buoyancy tank


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buoyancy tank

[′bȯi·ən·sē ‚taŋk]
(naval architecture)
An airtight tank near one of the ends of a small boat to keep it from sinking if it capsizes or fills with water.
McGraw-Hill Dictionary of Scientific & Technical Terms, 6E, Copyright © 2003 by The McGraw-Hill Companies, Inc.
References in periodicals archive ?
The design utilises some of the technologies employed in the construction of underwater vessels as the square will sit partially below sea level, and will have a system of responsive air chambers to keep it afloat - similar to the buoyancy tanks used in submarines.
The equipment - which the company says is a "best of breed" - will be used for flooding and venting the buoyancy tanks for the Kaombo project, located 150km off the coast of Angola.
FAO has further included built-in buoyancy tanks and other features that ensure floatability and durability," said FAO in a statement.
Once the ship is upright, salvage teams will spend a number of months stabilising it and preparing for it to be re-floated with the aid of additional giant buoyancy tanks before it is towed away for scrap, probably in spring.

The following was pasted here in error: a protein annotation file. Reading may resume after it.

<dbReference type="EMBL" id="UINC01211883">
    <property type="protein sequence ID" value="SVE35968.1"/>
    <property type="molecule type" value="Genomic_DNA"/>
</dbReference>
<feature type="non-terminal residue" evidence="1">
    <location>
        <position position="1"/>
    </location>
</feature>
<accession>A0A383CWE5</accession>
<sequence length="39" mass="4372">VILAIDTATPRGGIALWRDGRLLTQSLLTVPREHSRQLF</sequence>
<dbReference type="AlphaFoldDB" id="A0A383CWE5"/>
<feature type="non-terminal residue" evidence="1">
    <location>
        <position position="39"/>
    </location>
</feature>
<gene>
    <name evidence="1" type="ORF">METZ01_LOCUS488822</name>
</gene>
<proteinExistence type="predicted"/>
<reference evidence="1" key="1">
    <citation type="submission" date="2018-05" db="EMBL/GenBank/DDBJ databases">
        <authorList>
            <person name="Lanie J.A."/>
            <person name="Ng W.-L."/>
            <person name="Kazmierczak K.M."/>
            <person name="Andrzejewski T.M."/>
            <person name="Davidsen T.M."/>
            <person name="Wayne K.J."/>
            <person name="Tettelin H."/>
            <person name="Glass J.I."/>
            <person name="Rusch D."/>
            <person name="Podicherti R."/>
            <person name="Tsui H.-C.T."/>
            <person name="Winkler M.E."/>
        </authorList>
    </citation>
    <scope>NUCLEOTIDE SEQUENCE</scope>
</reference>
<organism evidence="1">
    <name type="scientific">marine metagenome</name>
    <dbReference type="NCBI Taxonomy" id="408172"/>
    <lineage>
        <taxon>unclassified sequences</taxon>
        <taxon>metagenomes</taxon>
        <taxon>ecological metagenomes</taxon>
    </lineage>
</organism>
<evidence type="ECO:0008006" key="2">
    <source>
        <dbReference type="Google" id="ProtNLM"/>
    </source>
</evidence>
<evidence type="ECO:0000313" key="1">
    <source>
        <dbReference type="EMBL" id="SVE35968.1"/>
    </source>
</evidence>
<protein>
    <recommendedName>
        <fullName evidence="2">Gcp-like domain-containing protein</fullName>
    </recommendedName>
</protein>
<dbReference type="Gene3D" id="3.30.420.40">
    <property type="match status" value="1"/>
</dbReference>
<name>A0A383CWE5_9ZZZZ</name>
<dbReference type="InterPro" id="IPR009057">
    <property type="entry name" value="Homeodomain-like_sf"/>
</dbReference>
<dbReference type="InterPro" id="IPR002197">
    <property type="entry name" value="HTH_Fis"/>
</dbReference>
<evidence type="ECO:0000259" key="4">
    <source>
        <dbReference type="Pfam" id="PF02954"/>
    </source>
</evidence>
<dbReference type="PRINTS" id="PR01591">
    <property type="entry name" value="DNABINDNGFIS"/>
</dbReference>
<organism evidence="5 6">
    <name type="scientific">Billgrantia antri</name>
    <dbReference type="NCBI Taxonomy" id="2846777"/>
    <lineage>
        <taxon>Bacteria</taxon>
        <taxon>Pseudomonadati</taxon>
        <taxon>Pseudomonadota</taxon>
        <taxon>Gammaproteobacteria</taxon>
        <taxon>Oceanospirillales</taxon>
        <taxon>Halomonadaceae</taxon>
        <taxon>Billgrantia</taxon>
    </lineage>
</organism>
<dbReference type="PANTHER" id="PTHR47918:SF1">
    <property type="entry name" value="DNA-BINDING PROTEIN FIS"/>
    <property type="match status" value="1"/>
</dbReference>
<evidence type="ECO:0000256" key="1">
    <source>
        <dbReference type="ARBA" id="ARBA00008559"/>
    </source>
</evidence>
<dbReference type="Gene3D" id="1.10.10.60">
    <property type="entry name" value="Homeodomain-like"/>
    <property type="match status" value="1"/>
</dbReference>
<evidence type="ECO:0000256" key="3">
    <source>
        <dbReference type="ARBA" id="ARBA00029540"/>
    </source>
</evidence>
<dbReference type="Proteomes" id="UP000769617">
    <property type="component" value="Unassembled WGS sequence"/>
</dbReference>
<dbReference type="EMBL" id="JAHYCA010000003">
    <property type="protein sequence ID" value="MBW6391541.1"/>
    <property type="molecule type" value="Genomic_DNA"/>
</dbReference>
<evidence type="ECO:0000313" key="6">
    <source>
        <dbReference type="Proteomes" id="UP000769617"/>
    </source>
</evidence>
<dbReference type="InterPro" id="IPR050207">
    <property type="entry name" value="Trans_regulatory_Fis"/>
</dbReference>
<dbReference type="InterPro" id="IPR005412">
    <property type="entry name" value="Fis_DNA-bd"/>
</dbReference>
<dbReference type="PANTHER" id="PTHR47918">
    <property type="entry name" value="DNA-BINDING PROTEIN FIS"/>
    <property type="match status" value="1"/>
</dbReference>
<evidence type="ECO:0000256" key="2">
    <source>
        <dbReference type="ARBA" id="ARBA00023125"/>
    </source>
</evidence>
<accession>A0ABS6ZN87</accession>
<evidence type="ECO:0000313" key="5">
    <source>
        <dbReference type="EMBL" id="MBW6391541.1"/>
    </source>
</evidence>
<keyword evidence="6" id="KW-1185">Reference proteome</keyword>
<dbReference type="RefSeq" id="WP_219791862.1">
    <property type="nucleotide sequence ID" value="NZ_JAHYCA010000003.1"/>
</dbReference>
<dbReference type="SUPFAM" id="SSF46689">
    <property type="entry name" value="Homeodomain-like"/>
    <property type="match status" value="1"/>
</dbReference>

"The pressure vessel buoyancy tanks are a new design and required very high standards of welding and fabrication.
Riser assemblies are made of a seabed foundation, vertical pipe, buoyancy tanks and a flexible pipe specifically configured to connect to the capture vessels.
'Thankfully they kept hold of the wreckage and waited to be rescued, which is standard capsize drill as boats have self-contained buoyancy tanks.
While the standard vehicle can operate in mud and shallow water, an amphibious build option is available that includes front and side detachable buoyancy tanks that allow the Scot-Trac to float.